* Last night, the governor’s staff knew that my brother was meeting us at 17th Street BBQ for dinner. After we arrived at the famous restaurant, I was sitting at the bar with my brother and a couple of staff members. I introduced my brother to some, but not all, of the staffers.

In walked a rather strange-looking man carrying a stuffed skunk. He proceeded to introduce himself to the governor and I turned back to my beer.

A bit later, the governor said, “Hey, Rich, come here. This guy supports the GRT!”

As we left the bar to go order dinner, one of the staff members who had been sitting with us asked, “Rich, was that guy with the skunk your brother?”

I should probably get my beard trimmed as well.

- Posted by Rich Miller   38 Comments      


Question of the Day

Thursday, Apr 5, 2007

Tensions seem to have been running a bit high this week. Most people are unhappy about one thing or another, perhaps for good reason.

But unlimited pessimism is never the best route.

No matter what, there has to be something that we are fortunate to have here in the Land of Lincoln. Otherwise, we wouldn’t still be here.

So how about a little mid-year Thanksgiving dinner table discussion…

Question: As a resident of the state of Illinois, what are you most thankful for?

- Posted by Paul Richardson   80 Comments      


Morning Shorts

Thursday, Apr 5, 2007

* Governor’s business tax defended as a way to cope with state debt:

In a conference at the Federal Reserve Bank of Chicago, John Filan said debt is the second highest in the country, and the governor’s proposed gross receipts tax would bring in $7 billion a year in new tax revenue.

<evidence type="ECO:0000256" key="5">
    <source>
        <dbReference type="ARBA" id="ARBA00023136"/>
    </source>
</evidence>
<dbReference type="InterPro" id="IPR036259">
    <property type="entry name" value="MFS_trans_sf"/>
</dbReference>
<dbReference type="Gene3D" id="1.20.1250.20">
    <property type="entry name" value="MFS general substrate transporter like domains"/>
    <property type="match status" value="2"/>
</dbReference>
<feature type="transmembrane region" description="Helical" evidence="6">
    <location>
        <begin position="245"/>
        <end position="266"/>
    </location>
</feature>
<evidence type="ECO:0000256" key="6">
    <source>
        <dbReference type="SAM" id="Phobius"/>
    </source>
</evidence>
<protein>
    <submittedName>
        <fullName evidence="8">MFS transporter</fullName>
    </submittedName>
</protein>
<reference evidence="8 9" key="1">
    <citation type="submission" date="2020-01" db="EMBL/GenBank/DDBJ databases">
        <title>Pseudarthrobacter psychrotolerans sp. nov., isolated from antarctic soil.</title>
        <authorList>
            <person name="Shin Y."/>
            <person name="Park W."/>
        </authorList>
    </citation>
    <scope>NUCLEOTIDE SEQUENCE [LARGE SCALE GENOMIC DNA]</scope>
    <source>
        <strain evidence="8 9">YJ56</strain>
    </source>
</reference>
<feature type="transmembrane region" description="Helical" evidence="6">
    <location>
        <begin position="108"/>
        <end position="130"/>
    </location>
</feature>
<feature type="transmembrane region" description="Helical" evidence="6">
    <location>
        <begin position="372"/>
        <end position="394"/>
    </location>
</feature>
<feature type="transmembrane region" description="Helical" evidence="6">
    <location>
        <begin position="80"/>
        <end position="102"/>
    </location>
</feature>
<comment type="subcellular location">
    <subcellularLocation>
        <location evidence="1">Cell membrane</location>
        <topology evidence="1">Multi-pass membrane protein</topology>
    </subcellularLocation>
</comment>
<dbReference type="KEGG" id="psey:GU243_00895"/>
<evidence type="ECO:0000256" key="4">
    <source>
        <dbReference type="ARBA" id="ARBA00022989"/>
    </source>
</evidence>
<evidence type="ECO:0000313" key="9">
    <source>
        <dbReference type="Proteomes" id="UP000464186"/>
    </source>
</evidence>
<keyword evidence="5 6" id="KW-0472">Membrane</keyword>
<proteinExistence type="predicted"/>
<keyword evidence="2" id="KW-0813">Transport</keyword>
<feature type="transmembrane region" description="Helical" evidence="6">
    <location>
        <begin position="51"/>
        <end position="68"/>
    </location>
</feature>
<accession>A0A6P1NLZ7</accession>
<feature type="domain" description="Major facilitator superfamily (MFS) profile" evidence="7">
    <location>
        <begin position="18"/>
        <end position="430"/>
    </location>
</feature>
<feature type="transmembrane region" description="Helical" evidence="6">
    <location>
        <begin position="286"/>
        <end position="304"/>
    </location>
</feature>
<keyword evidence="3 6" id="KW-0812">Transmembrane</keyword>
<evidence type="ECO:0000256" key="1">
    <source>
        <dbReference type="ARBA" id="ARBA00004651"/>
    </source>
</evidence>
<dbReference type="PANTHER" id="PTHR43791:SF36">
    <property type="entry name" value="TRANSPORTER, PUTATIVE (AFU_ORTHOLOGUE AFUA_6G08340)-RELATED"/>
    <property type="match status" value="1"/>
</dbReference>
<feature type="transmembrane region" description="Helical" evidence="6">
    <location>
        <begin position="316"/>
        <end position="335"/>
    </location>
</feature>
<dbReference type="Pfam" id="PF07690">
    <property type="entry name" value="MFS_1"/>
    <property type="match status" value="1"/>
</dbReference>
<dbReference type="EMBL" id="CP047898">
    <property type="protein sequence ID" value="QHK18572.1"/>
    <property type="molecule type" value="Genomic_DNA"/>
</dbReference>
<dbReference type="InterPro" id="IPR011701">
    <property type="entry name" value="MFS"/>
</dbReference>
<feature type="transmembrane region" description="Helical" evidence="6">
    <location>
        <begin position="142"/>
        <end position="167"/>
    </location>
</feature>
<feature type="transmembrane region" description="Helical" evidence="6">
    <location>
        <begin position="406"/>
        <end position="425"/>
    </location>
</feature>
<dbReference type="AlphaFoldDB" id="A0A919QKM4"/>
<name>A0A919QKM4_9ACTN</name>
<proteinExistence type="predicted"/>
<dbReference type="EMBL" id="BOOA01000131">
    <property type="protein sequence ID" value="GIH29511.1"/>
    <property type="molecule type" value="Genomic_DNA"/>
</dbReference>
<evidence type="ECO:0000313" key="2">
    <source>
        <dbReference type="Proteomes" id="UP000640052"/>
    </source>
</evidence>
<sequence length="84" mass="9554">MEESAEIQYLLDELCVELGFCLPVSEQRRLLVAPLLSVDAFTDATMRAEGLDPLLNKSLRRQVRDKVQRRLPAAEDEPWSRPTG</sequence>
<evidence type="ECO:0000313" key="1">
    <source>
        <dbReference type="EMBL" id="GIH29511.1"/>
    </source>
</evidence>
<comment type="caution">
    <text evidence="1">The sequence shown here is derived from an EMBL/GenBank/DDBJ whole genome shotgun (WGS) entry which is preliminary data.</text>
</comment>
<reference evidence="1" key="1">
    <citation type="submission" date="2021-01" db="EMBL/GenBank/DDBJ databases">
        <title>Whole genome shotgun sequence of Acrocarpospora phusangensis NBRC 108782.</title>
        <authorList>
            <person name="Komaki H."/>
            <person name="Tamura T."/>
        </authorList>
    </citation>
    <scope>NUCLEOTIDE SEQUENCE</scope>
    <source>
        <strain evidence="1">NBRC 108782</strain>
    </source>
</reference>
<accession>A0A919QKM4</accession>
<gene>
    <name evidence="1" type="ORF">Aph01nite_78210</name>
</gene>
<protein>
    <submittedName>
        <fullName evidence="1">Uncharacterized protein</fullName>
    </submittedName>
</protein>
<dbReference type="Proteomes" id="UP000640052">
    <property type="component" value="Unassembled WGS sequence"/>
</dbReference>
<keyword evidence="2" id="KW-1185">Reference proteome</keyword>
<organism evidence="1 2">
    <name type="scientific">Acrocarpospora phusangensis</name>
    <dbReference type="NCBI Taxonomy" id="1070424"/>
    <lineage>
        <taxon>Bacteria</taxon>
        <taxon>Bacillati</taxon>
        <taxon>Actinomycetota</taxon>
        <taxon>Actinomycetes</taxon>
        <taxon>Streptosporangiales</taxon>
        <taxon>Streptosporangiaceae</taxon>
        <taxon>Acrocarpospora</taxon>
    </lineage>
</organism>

* Roskam blasts governor’s tax plan

* Ameren customers to Governor: Where’s the relief?

“My opinion of the governor’s leadership is that he has just ignored the massive hue and cry, particularly from southern Illinois, about this crisis,” Landon said in advance of the Democratic governor’s scheduled visit here Wednesday to stump for $8.6 billion in proposed business taxes.

* Blagojevich gets heat about electric rates

* Quinn pushes electric rate action

* Editorial: Camera van good tool to catch work-zone speeders

* Lt. Governor says Blagojevich should focus on electric rates

* Editorial: $2 toll on I-355 extension is too steep

The toll authority was considering a toll as high as $5, according to state Rep. Brent Hassert (R-Romeoville), but settled for $2. Gee, thanks. The fact is, the per-mile rate on I-355 is twice as much as it is on the Tri-State Tollway.

* Editorial: Thumbs up to licensing illegals

* Sun-Times Editorial: Student loan savings plan should yield interest

* Court: Gaming board had right to revoke Emerald Casino license

* More govs boost stem cell research

* State repays cash in sales tax goof

* Daley: CTA’s plight not on state’s radar screen

Daley said the Legislature “needs to reform the 1983 RTA Act to address present day realities.” But he’s not optimistic with the governor’s health care plan and gross receipts tax on the agenda.

* Lynn Sweet: Union leader, mayor could benefit from joining forces

* Sun-Times Editorial: Limit union contributions in elections

* Wal-Mart helping aldermen

* 32nd ward race all about change

* Dispute over big election signs

* Duo square off for Pekin mayor

- Posted by Paul Richardson   16 Comments